Bulgaria Elections Turnout Hits 60,2%
Voting activity in Bulgaria's general elections reached 60,2%, beating by some 5% the turnout four years ago. A total of 4 144 341 of all eligible voters in Bulgaria have cast their ballot against 3 747 793 voters or 55,76 % in the 2005 general elections, which brought to power the Socialist Party. Sofia district registered the highest election turnout with 64,65%, followed by Varna - 65,59%, Silista - 64,50% and Sofia 23 electoral district - 64,42%. The town of Kardzhali, which is best known for its predominantly ethnic Turkish populaton, marked the lowest voters' activity - 45,22% along with the Danube town of Vidin - 53,57%.
Election Day Vote-Buying Arrests Across Bulgaria
On July 5, 2009, Election Day, the Bulgarian Interior Ministry investigated 138 signals of vote-buying, several of which led to criminal trials. On the whole, despite a number of instances of vote-buying around the country, the issue was not as grave as previously predicted largely thanks to the unexpectedly high voter-turnout which wiped out much of the effect that vote-buying could have on the actually results.
Bulgaria Wannabe Mafia MPs Fail to Make It to Parliament
Despite much uproar caused by the running of alleged gangsters for MPs in Bulgaria before the elections, including the two Galevi Brothers, none of the murky candidates managed to make it to the Parliament. A number of persons with criminal proceedings did manage to stall their trials by acquiring temporary immunity as they were placed on the tickets of minor parties. However, none of them was elected despite the fears of much of the society that manipulations and vote-buying could help them achieve these goals.
Renewed Controversy over Voting of Bulgarian Expats in Turkey
The ethnic Turkish Movement for Rights and Freedoms (DPS) gathered 63,18% (over 90 000) of the votes coming from abroad. GERB has 20,76% (30 880 votes), followed by the Blue Coalition with 5,17% (7684 votes). Nationalist and right-wing parties protested massively once again over the large-scale voting in by ethnic Turkish Bulgarian expats living in Turkey which favors the DPS party. The issue remained unresolved but some, including representatives of the GERB party, have floated the idea of abolishing the dual citizenship. The nationalists from Ataka and VMRO and the conservatives from the RZS have slammed the votes coming from Turkey as intervention in Bulgaria’s internal affairs.
Bulgaria Socialists, Anti-Socialists Top Election Spenders
Bulgaria's formerly ruling Socialist Party was the top spender during the 2009 general elections with a total of BGN 2,038 M. The BSP spent most of that - BGN 1,337 M on advertising in the press, on TV and on radio.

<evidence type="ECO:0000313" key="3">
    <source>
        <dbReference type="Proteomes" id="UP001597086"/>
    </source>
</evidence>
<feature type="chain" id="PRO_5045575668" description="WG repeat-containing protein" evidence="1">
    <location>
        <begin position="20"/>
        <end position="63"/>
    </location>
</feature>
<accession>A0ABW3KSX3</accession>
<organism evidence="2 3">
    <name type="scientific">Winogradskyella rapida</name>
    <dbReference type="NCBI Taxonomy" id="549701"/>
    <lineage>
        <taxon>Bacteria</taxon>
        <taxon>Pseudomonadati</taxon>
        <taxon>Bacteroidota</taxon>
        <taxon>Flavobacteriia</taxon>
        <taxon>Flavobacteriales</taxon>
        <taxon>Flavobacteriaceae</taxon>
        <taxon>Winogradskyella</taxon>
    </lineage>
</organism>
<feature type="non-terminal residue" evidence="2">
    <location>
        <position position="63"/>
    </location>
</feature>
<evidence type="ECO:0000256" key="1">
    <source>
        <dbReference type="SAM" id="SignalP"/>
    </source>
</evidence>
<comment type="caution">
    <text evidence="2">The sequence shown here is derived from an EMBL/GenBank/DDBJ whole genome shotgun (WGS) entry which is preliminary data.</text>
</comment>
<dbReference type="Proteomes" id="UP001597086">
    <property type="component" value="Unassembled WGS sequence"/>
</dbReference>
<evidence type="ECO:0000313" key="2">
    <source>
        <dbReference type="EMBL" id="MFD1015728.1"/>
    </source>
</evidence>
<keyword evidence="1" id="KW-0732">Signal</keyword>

The arch-enemy of the Socialists from the 1990s, the rightist Blue Coalition was a close second with a spending of BGN 2,029. The ethnic Turkish party DPS, which was the top spender on the EU Elections, this time spent only BGN 999 000.
The fourth largest spender was the party of energy tycoon Hristo Kovachki, LIDER, which spend a total of BGN 959 000 together with its coalition partner Novoto Vreme (The New Time).
The Parliamentary Elections winner, PM Borisov's GERB party spent BGN 826 000. The conservative RZS party spent BGN 735 000. The most modest spender was the nationalist Ataka party. It spent only BGN 220 000.
Sofia Mayor By-Elecitons – November 15, 2009
GERB Candidate Fandakova Elected 1st Woman Mayor of Sofia
In what was largely seen as a pre-determined race, Yordanka Fandakova from Borisov’s GERB party was elected the new Mayor of the Bulgarian capital Sofia with 66,23% of the votes, or 170 454 votes. The candidate of the Bulgarian Socialist Party, Georgi Kadiev, received 27,71% of the votes, or 71 316.
Architect Pavel Popov from the conservative RZS party has received 2,8%, or 7 206 votes. Each of the other 15 candidates received below 1%.
The voter turnout in Sofia hit a record low of 23,17%. A total of 257 367 votes were cast out of a total of 1 110 258 names in the list of eligible voters.
The Bulgarian capital had to hold Mayor By-Elections as Boyko Borisov, who was elected Sofia Mayor in 2007, became the Prime Minister of the country in the summer of 2009.
In addition to winning in Sofia, the GERB party also won the mayor by-election races in the city of Vratsa, and the towns of Pravetz and Razlog.